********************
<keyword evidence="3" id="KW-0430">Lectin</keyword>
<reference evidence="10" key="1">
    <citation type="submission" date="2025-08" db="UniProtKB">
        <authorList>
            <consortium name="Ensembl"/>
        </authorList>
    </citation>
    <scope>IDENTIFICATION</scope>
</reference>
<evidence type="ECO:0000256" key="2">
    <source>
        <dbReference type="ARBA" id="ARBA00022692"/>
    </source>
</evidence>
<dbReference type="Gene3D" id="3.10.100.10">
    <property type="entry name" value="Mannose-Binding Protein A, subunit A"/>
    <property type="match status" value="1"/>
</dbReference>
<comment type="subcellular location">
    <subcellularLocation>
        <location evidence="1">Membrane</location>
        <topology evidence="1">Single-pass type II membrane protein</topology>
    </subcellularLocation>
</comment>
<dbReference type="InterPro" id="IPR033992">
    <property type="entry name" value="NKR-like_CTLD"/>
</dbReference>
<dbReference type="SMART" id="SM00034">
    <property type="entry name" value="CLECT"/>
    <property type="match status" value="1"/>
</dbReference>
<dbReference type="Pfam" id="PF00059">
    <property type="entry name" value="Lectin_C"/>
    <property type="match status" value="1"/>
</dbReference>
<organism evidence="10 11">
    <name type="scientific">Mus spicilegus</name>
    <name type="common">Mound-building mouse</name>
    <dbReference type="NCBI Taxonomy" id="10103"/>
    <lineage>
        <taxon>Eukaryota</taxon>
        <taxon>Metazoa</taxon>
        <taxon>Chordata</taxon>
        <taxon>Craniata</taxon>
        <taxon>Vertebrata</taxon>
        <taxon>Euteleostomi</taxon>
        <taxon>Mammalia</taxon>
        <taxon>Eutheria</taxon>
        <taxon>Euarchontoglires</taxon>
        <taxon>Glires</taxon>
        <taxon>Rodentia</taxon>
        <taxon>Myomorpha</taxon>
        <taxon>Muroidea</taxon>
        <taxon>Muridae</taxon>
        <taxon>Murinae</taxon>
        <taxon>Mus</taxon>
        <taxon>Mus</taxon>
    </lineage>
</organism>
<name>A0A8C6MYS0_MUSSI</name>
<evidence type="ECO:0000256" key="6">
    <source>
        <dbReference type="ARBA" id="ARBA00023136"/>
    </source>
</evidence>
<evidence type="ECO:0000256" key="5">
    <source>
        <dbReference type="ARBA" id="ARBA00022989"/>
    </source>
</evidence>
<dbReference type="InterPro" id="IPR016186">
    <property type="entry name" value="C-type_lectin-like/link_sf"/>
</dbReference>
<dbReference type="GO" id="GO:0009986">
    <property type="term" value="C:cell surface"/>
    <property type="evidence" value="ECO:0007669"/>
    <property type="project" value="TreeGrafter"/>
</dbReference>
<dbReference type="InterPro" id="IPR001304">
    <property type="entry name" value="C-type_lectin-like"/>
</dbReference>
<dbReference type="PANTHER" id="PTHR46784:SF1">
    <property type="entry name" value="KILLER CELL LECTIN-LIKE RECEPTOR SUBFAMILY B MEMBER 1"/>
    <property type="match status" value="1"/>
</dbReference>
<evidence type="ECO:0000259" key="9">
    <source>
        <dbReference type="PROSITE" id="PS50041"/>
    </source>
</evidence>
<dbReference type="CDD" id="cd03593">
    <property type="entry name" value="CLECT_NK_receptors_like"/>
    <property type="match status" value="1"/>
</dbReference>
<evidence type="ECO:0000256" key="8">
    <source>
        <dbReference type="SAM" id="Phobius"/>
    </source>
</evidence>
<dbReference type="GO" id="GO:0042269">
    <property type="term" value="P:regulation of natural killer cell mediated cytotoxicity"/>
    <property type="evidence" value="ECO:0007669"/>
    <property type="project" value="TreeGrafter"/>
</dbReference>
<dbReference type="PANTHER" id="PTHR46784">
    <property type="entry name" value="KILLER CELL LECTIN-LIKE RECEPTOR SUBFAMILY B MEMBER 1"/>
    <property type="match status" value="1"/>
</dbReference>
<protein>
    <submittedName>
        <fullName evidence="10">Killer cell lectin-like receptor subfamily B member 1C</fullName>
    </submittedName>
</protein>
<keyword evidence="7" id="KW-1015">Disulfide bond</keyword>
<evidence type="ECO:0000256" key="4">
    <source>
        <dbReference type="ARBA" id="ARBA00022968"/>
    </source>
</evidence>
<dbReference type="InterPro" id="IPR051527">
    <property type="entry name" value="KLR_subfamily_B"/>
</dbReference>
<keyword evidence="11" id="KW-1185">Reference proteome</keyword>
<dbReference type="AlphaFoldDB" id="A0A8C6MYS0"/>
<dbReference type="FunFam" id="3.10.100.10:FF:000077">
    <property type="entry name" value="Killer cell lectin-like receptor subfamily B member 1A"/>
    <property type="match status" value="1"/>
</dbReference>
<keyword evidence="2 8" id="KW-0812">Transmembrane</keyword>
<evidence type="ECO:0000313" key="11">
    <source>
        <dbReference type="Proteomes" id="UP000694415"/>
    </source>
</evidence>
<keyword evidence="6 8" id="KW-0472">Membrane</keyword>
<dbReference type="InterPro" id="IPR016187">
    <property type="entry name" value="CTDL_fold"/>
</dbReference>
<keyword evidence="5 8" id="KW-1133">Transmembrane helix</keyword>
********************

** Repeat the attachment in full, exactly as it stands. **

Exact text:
<keyword evidence="3" id="KW-0430">Lectin</keyword>
<reference evidence="10" key="1">
    <citation type="submission" date="2025-08" db="UniProtKB">
        <authorList>
            <consortium name="Ensembl"/>
        </authorList>
    </citation>
    <scope>IDENTIFICATION</scope>
</reference>
<evidence type="ECO:0000256" key="2">
    <source>
        <dbReference type="ARBA" id="ARBA00022692"/>
    </source>
</evidence>
<dbReference type="Gene3D" id="3.10.100.10">
    <property type="entry name" value="Mannose-Binding Protein A, subunit A"/>
    <property type="match status" value="1"/>
</dbReference>
<comment type="subcellular location">
    <subcellularLocation>
        <location evidence="1">Membrane</location>
        <topology evidence="1">Single-pass type II membrane protein</topology>
    </subcellularLocation>
</comment>
<dbReference type="InterPro" id="IPR033992">
    <property type="entry name" value="NKR-like_CTLD"/>
</dbReference>
<dbReference type="SMART" id="SM00034">
    <property type="entry name" value="CLECT"/>
    <property type="match status" value="1"/>
</dbReference>
<dbReference type="Pfam" id="PF00059">
    <property type="entry name" value="Lectin_C"/>
    <property type="match status" value="1"/>
</dbReference>
<organism evidence="10 11">
    <name type="scientific">Mus spicilegus</name>
    <name type="common">Mound-building mouse</name>
    <dbReference type="NCBI Taxonomy" id="10103"/>
    <lineage>
        <taxon>Eukaryota</taxon>
        <taxon>Metazoa</taxon>
        <taxon>Chordata</taxon>
        <taxon>Craniata</taxon>
        <taxon>Vertebrata</taxon>
        <taxon>Euteleostomi</taxon>
        <taxon>Mammalia</taxon>
        <taxon>Eutheria</taxon>
        <taxon>Euarchontoglires</taxon>
        <taxon>Glires</taxon>
        <taxon>Rodentia</taxon>
        <taxon>Myomorpha</taxon>
        <taxon>Muroidea</taxon>
        <taxon>Muridae</taxon>
        <taxon>Murinae</taxon>
        <taxon>Mus</taxon>
        <taxon>Mus</taxon>
    </lineage>
</organism>
<name>A0A8C6MYS0_MUSSI</name>
<evidence type="ECO:0000256" key="6">
    <source>
        <dbReference type="ARBA" id="ARBA00023136"/>
    </source>
</evidence>
<evidence type="ECO:0000256" key="5">
    <source>
        <dbReference type="ARBA" id="ARBA00022989"/>
    </source>
</evidence>
<dbReference type="InterPro" id="IPR016186">
    <property type="entry name" value="C-type_lectin-like/link_sf"/>
</dbReference>
<dbReference type="GO" id="GO:0009986">
    <property type="term" value="C:cell surface"/>
    <property type="evidence" value="ECO:0007669"/>
    <property type="project" value="TreeGrafter"/>
</dbReference>
<dbReference type="InterPro" id="IPR001304">
    <property type="entry name" value="C-type_lectin-like"/>
</dbReference>
<dbReference type="PANTHER" id="PTHR46784:SF1">
    <property type="entry name" value="KILLER CELL LECTIN-LIKE RECEPTOR SUBFAMILY B MEMBER 1"/>
    <property type="match status" value="1"/>
</dbReference>
<evidence type="ECO:0000259" key="9">
    <source>
        <dbReference type="PROSITE" id="PS50041"/>
    </source>
</evidence>
<dbReference type="CDD" id="cd03593">
    <property type="entry name" value="CLECT_NK_receptors_like"/>
    <property type="match status" value="1"/>
</dbReference>
<evidence type="ECO:0000256" key="8">
    <source>
        <dbReference type="SAM" id="Phobius"/>
    </source>
</evidence>
<dbReference type="GO" id="GO:0042269">
    <property type="term" value="P:regulation of natural killer cell mediated cytotoxicity"/>
    <property type="evidence" value="ECO:0007669"/>
    <property type="project" value="TreeGrafter"/>
</dbReference>
<dbReference type="PANTHER" id="PTHR46784">
    <property type="entry name" value="KILLER CELL LECTIN-LIKE RECEPTOR SUBFAMILY B MEMBER 1"/>
    <property type="match status" value="1"/>
</dbReference>
<protein>
    <submittedName>
        <fullName evidence="10">Killer cell lectin-like receptor subfamily B member 1C</fullName>
    </submittedName>
</protein>
<keyword evidence="7" id="KW-1015">Disulfide bond</keyword>
<evidence type="ECO:0000256" key="4">
    <source>
        <dbReference type="ARBA" id="ARBA00022968"/>
    </source>
</evidence>
<dbReference type="InterPro" id="IPR051527">
    <property type="entry name" value="KLR_subfamily_B"/>
</dbReference>
<keyword evidence="11" id="KW-1185">Reference proteome</keyword>
<dbReference type="AlphaFoldDB" id="A0A8C6MYS0"/>
<dbReference type="FunFam" id="3.10.100.10:FF:000077">
    <property type="entry name" value="Killer cell lectin-like receptor subfamily B member 1A"/>
    <property type="match status" value="1"/>
</dbReference>
<keyword evidence="2 8" id="KW-0812">Transmembrane</keyword>
<evidence type="ECO:0000313" key="11">
    <source>
        <dbReference type="Proteomes" id="UP000694415"/>
    </source>
</evidence>
<keyword evidence="6 8" id="KW-0472">Membrane</keyword>
<dbReference type="InterPro" id="IPR016187">
    <property type="entry name" value="CTDL_fold"/>
</dbReference>
<keyword evidence="5 8" id="KW-1133">Transmembrane helix</keyword>